Warren in College Commencement Speech: ‘I Am Not a Person of Color’

Sen. Elizabeth Warren / Getty Images

Sen. Elizabeth Warren (D., Mass.) lamented the racism of her fellow white Americans Friday in a commencement speech at Morgan State University, a historically black college.

Admitting she is "not a person of color" after years of identifying as Cherokee, Warren focused on her economic message and how it ought to help disadvantaged minorities, the Washington Post reports. At the Baltimore college, she blamed America for failing to open doors for everyone and even overtly harming black people.

"As a country, we need to stop pretending that the same doors open for everyone, because they don’t," Warren said. "I’m not a person of color. And I haven’t lived your life or experienced anything like the subtle prejudice, or more overt harm, that you may have experienced just because of the color of your skin."

Warren released a video earlier this year discussing the pride she has in her Native American ancestry and touting a DNA test result showing she had one Native ancestor 6-10 generations ago. She has seemed to backtrack from her initial message about this finding, which was that it vindicated her claim to being Cherokee in the face of criticism from President Donald Trump and others.

Warren’s speech at Morgan State hit on her familiar themes, such as reining in Wall Street, but she couched them in terms of racial injustice in America. One of her main topics was the financial crisis that hit at the end of George W. Bush’s administration.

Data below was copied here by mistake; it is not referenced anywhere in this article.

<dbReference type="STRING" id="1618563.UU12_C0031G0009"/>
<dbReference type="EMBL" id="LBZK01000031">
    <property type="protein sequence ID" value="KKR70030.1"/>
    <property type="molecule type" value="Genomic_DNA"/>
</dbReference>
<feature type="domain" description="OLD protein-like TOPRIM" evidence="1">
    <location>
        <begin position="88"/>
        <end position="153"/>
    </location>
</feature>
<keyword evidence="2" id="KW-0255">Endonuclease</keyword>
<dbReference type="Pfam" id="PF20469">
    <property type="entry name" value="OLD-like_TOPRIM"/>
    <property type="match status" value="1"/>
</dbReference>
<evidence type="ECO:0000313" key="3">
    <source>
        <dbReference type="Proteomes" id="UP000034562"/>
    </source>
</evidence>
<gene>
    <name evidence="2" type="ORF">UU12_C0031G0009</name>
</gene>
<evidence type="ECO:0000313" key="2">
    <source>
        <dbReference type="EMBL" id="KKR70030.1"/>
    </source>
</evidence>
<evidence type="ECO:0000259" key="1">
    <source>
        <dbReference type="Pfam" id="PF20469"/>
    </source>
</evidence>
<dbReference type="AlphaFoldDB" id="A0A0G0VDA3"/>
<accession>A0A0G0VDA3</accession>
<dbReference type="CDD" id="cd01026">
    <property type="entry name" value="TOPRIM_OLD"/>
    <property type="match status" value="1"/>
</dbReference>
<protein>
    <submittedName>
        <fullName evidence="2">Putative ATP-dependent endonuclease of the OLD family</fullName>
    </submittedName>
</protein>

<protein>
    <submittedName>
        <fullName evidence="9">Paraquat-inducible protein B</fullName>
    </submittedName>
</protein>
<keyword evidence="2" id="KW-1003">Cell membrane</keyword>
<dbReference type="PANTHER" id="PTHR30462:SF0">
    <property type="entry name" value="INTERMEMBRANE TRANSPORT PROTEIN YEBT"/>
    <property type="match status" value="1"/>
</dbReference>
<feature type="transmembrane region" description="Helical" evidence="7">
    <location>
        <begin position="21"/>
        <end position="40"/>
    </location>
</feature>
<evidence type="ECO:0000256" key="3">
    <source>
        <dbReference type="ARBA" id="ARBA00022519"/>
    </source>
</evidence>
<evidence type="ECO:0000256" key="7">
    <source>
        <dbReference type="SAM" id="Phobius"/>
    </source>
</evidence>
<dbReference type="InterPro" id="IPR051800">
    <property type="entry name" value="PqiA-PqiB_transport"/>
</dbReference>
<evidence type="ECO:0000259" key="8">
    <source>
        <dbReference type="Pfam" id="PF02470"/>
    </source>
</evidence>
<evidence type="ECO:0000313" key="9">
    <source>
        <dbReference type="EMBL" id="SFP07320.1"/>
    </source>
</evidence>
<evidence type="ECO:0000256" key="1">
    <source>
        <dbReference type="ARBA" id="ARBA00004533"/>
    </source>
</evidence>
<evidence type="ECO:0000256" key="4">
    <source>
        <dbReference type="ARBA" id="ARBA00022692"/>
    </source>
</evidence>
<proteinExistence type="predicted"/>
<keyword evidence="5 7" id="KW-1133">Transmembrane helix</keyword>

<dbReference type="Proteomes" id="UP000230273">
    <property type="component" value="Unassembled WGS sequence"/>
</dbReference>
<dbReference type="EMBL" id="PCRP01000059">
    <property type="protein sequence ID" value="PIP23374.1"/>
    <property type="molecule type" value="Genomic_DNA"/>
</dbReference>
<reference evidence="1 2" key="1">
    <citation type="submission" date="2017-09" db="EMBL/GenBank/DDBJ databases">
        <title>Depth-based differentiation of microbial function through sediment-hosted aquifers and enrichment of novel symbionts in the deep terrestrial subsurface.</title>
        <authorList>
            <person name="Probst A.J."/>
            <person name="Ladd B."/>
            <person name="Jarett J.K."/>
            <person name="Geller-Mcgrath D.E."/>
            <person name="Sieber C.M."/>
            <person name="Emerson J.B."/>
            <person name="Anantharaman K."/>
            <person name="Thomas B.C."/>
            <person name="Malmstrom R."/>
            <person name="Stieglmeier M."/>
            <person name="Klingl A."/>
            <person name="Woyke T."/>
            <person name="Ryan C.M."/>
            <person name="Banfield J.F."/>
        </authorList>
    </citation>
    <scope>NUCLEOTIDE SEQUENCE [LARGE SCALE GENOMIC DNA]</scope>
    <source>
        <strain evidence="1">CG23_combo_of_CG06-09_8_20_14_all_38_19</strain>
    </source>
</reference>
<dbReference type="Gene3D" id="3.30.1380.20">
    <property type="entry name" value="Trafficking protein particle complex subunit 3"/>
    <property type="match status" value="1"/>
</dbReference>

"Millions of people — black, white, Latino, Asian — lost their homes. Millions lost their jobs. Millions lost their savings — millions, tens of millions, but not the people at the top," she said.

She equated systemic advantages for the wealthy to the social benefits enjoyed by white people.

"The bank CEOs just kept raking in the money," Warren said. "Two sets of rules: one for the wealthy and well-connected. And one for everybody else. Two sets of rules: one for white families. And one for everybody else."

Conservatives mocked Warren for rolling out her DNA results when she had such a distant claim to Native ancestry, while many in the media and her allies defended the decision. Later on, however, liberals largely came to the consensus that the DNA test was a misstep, as it angered Native American groups who prioritize tribal citizenship over genes. The whole episode has raised the question of whether her aspiration to run for president in 2020 is in trouble, as poll numbers in Massachusetts seem to indicate.